As he got older, he would show his love more openly, giving hugs more freely and encouraged us to dream big.   I remember when I produced my first show on South Beach in Miami, my parents would let me use my grandmother's house while she was still in Boston as a rehearsal space.  My parents never felt that theater was a stupid pursuit - they loved it and took us every chance they could when we were kids.  So when I was out of college and decided to start my own improv group - The Eclectic Company - they were right there at almost every show and sometimes they were 40% of the audience.    When Max wanted to do his first movie Gentlemen in Black, my dad was happy to help and wanted to get the title of Best Boy on the credits because that title always tickled him when he saw it in the movies.   He even got a cameo as a prison guard and loved every moment of it.   When my brother Steve wrote his first book, Lying in State, my dad was there to help edit, proofread and offer anything he could to help.   The same thing when my sister Kathy started her consulting business for home healthcare and my brother Bill started as a disability consultant.   He was proud of my sister Sharon's photography.  He was there - ready to lend a hand to his kids - because above all else, he believed in us.   He would always ask if we needed money because it wouldn't do him any good once he was gone.   He was just that kind of guy.  

He loved taking us out to dinner or lunch - all his kids, his children's spouses, their kids, really anyone who wanted to go.  It could sometimes be a zoo but it felt like one big happy family as we navigated the brunch buffet at El Toritos at the Falls.    He really believed in us being close and being together.   But sometimes despite his and mom's best efforts, the kids get older, get married, move away and it's harder and harder to get the family to gather around the same table.   Sometimes their families have complications and things get in the way - pride, disagreements and the kids that he nurtured and loved so much just aren't as close anymore.  I think about my dad's hands and how they would try to fix any problems between us but sometimes love and a good lunch out on the town are not enough.   You see, the last time his kids were all together around the same table was the weekend of his funeral 10 years ago.  He had passed away suddenly from a heart attack.  As shocking as it was, I was grateful that it was so quick and he was not sick or in pain - my heart could not have handled that. It was a tough time, sure but at least the kids were there for each other talking about dad and all the things he did for us.   I remember being at the funeral home with the casket open while we joked about dad trying to fix things and for an instant I thought I saw a smile on his face.   I looked down at his hands which looked so much like mine and realized he would never hold mine again.    We went back to my brother Steve's house and talked some more about Dad.  We released balloons up to heaven with thoughts and prayers so he could read them with the angels - it was something that the grandkids could do to help them grieve for their grandfather.   My mother took a picture of us like it was the old days, but it wasn't really and never would be.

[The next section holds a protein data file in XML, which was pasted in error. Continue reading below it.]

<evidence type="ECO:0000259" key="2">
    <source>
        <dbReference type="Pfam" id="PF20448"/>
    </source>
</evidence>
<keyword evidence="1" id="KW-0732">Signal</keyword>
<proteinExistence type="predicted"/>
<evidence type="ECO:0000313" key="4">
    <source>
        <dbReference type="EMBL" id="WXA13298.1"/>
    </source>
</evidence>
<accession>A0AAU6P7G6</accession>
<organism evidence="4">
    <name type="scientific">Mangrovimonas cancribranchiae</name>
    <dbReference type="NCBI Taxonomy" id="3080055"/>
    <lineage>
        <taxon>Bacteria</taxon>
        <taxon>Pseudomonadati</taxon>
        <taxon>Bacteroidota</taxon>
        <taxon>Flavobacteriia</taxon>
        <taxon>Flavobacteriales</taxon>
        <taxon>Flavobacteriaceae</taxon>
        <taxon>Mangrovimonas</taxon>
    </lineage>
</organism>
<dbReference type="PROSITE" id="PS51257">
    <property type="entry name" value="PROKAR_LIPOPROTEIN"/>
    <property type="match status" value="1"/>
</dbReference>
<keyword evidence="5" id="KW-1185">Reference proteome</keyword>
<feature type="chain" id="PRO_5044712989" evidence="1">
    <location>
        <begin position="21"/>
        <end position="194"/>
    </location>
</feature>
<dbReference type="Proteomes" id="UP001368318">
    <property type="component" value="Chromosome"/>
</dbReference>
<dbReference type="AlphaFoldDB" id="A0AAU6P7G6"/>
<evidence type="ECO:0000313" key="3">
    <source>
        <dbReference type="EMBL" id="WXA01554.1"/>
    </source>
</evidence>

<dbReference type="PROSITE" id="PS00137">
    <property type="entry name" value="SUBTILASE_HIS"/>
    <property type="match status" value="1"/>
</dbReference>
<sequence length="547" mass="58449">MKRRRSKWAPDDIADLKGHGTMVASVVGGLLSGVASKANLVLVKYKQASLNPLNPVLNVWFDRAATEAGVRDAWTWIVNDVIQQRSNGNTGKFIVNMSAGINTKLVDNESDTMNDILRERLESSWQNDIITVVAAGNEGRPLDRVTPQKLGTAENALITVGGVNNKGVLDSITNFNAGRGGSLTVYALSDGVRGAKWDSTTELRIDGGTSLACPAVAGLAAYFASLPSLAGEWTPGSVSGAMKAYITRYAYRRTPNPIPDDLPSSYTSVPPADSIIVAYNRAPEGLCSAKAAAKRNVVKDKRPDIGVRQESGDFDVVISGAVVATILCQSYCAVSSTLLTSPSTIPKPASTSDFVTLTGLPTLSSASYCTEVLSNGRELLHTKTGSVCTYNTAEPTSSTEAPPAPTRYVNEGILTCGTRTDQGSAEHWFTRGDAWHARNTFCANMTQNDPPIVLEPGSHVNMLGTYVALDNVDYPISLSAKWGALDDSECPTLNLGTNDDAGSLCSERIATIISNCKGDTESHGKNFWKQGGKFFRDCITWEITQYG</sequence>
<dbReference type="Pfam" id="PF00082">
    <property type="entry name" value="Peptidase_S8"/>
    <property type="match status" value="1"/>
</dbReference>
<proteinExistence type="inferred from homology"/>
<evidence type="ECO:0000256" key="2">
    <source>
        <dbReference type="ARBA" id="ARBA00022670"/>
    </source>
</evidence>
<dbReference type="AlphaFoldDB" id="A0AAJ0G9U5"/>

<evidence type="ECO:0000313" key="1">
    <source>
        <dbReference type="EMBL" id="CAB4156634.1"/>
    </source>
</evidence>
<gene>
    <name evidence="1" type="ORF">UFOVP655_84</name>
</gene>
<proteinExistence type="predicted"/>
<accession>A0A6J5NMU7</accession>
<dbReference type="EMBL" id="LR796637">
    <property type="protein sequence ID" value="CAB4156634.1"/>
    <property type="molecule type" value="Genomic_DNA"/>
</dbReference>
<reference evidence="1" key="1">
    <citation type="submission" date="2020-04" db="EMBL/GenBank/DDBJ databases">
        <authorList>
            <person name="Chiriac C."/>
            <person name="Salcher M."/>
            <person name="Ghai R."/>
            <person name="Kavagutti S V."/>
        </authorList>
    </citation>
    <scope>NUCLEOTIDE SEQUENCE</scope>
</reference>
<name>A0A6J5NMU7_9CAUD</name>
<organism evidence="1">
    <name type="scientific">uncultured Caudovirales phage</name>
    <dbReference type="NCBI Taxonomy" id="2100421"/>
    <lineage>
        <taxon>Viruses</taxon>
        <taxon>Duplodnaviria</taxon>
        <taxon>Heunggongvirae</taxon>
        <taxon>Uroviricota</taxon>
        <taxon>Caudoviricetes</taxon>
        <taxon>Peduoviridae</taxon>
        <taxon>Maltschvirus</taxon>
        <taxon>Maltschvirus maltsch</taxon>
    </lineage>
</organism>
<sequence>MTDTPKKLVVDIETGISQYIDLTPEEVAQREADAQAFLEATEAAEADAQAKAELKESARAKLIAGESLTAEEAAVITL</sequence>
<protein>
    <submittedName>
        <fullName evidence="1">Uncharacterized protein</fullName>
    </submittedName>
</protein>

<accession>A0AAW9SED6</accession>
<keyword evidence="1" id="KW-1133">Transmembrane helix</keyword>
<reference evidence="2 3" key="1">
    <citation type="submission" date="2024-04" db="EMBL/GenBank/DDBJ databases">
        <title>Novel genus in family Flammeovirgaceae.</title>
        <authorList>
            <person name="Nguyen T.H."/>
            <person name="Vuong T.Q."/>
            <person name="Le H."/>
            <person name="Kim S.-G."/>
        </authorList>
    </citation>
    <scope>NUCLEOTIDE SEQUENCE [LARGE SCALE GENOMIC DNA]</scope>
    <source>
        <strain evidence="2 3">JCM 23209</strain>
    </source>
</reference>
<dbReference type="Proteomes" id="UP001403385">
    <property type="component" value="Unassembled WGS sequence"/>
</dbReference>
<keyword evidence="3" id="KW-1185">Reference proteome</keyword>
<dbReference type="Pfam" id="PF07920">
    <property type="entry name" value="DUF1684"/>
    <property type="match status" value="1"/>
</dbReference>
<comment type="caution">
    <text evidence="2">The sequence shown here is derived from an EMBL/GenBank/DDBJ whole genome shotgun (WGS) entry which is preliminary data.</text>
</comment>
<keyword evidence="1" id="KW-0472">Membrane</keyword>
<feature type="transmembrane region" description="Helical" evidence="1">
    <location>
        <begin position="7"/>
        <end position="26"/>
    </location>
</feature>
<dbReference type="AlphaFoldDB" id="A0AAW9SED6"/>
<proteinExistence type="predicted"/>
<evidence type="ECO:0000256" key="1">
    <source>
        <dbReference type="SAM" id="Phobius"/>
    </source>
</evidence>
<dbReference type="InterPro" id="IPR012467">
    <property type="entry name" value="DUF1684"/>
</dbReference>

I guess that Father's Day can bring stuff like this flooding back.   We're trying to do a family reunion to get all of us together for my mother's sake this summer.   She's not in the best health - Parkinson's has taken it's toll but having her kids together in one place would mean so much.   Being able to do that should be a slam dunk, but sometimes that distant baggage can get in the way and now one of us might not be able to be there.   I can imagine my father throwing up his hands and saying - "For God's Sake, sprout a pair and just do it - if someone doesn't like it too damn bad! You need to be there for your mother because the time will come when she'll be with me and you won't have the option - any issues you have you won't be able to work out!"   I hope that message is heard and we can all get together this summer and put our differences behind us.  

It's funny but this week I was going to write on the demise of bookstores and then I thought about Father's Day and my dad and all these ideas came flooding in.   It was like my father was channeling through me to get the message out to his kids who I hope will read this.  My hands are on the keyboard writing furiously - the hands that look like my dad's.   He wanted to be a writer too.   It's interesting that this week his is - inspiring me and asking me to write what needs to be said.   I've never appreciated my hands that much till now.  Today I'm glad that I have my father's hands.  


  1. Thank you Kelley for writing such a wonderful tribute to your father and posting it for everyone to read on Father's day! I cried through most of it! I hope you guys can get together this summer for a reunion of sorts. I know since our dad has passed that gatherings are not the same, but just as cherished! Love to you and your family!

    1. Thank you for your comment - I'm glad you liked it and here's hoping we all get together.